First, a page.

Fukui is a small city of 252,000, and I’m told safety is not the same in the big cities. However, integrity, honour and a rigid social etiquette are rooted deeply in the Japanese psyche.

On the wrong side

One of the biggest challenges I faced when I first arrived was learning to drive on the left hand side of the road. This job demands that I have a car. Part of the school’s service is bringing English lessons to outer areas up in the mountains and to local community centres. I was blessed to have a car given to me by a departing teacher from New York City.

Japan has extremely strict safety inspection laws on all automobiles. Once a car is three years old, it must go through a safety inspection, a "shaken", every two years after. The shaken costs a fortune, approximately Y100,000, ($1,250). As a result, there aren’t too many old cars on the road.

I asked one of my Japanese friends what happens to all the used cars?

His answer: "For years Russians, and car dealers from the developing world, have come to Japan to buy the used cars. Then they ship them to their countries and sell them. It’s a huge market."

The day came when I had to apply for my Japanese driver’s licence. A Japanese friend took me through the process. First we had to go to one office, on one side of town, and pay Y3,000, ($37.50) to buy the translated version of the exam. Then we drove to another part of the city where the city’s testing site is located. He told me not to worry, that the test is easy.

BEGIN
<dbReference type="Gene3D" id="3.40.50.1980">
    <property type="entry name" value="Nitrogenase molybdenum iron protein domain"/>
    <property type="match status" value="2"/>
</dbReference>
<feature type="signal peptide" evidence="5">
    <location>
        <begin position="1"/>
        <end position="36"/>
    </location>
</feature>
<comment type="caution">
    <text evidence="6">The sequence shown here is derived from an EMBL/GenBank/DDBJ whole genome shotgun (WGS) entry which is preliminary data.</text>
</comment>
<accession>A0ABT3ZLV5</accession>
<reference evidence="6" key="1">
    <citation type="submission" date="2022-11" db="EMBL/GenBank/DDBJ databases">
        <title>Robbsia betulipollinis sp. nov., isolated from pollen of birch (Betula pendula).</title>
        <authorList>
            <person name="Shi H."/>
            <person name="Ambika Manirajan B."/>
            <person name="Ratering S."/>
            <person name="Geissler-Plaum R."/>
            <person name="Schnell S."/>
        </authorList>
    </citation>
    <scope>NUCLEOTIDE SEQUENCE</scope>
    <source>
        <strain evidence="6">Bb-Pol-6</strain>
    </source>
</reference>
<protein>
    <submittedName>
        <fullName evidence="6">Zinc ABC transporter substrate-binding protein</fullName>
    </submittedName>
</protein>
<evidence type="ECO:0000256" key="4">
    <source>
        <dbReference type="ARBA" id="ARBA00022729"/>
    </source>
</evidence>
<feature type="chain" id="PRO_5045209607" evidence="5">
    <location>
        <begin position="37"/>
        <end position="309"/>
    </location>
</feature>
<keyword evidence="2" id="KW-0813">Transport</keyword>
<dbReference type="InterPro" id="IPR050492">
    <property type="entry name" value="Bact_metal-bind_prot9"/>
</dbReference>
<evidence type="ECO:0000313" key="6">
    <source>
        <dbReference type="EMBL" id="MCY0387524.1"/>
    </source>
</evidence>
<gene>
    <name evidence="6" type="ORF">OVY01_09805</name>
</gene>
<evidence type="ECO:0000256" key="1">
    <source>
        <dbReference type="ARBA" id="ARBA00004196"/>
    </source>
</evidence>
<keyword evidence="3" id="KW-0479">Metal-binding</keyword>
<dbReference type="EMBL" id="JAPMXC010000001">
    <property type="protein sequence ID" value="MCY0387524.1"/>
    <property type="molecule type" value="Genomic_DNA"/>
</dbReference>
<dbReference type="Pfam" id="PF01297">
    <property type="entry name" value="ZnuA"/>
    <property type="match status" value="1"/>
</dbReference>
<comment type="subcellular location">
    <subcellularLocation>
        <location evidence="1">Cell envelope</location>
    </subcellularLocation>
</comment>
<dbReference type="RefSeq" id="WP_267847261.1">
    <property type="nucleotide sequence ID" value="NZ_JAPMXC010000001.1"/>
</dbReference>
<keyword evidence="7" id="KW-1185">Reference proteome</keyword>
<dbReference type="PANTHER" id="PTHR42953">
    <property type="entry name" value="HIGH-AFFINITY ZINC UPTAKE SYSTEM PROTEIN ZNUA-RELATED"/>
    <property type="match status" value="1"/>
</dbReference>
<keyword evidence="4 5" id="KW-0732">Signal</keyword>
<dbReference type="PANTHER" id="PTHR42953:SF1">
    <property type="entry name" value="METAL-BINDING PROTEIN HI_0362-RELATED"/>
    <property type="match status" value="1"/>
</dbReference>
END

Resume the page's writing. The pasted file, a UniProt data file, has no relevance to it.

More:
I didn’t share his confidence, it had been years since I wrote my driver’s test and over here even the signs are profoundly different.

We walked up to the counter, armed with my passport and all the proper documents, and after a few moments, the man said he needed proof that I had lived in my own country for the past three months.

I didn’t get it. I thought that something had been missed in the translation. I didn’t see the relation between that and applying for a driver’s license. Besides, my passport was issued at the end of August; this was now the end of November.

Then the chap realized the dates were okay and he shuffled me in for an eye exam and a photograph. "No smiling, Madame."

In half an hour I had my licence – without having written the test. My Japanese friend was most surprised. Apparently several of my American colleagues hadn’t been so fortunate. They were subjected to both the written test and the driver’s test; everyone failed the driving component a couple of times.

The expiry date on my licence is calculated in the Japanese imperial system, which calculates the years from the accession of the present Emperor, with each emperor assigned a special name. Currently we’re in the Heisei era. Official public holidays are dated to the Gregorian calendar that we use in the West, and traditional festivals use the lunar calendar.

Fukui is on the west coast of Japan. We get winter birds and winter weather from Siberia. It’s cold – and the houses aren’t insulated. I take a petrol can to the gas station, have it filled up with kerosene, haul it home, and pour it into a heater with hopes that I haven’t spilled any along the way. I’ve decided it’s a miserable way of keeping warm. I leave my toque and overcoat on until my place warms up.

One day, as I was whining to one of my American colleagues about the inefficiency of keeping warm, in a nation where efficiency is everything, she reminded me that Japan isn’t a nation of natural resources, and kerosene is much cheaper than electricity. I instantly felt quite ignorant about the country I had chosen to live in and it gave me one more reason to appreciate the country I come from.

Whistler writer Janet Love Morrison is teaching English at an international school in Fukui, Japan.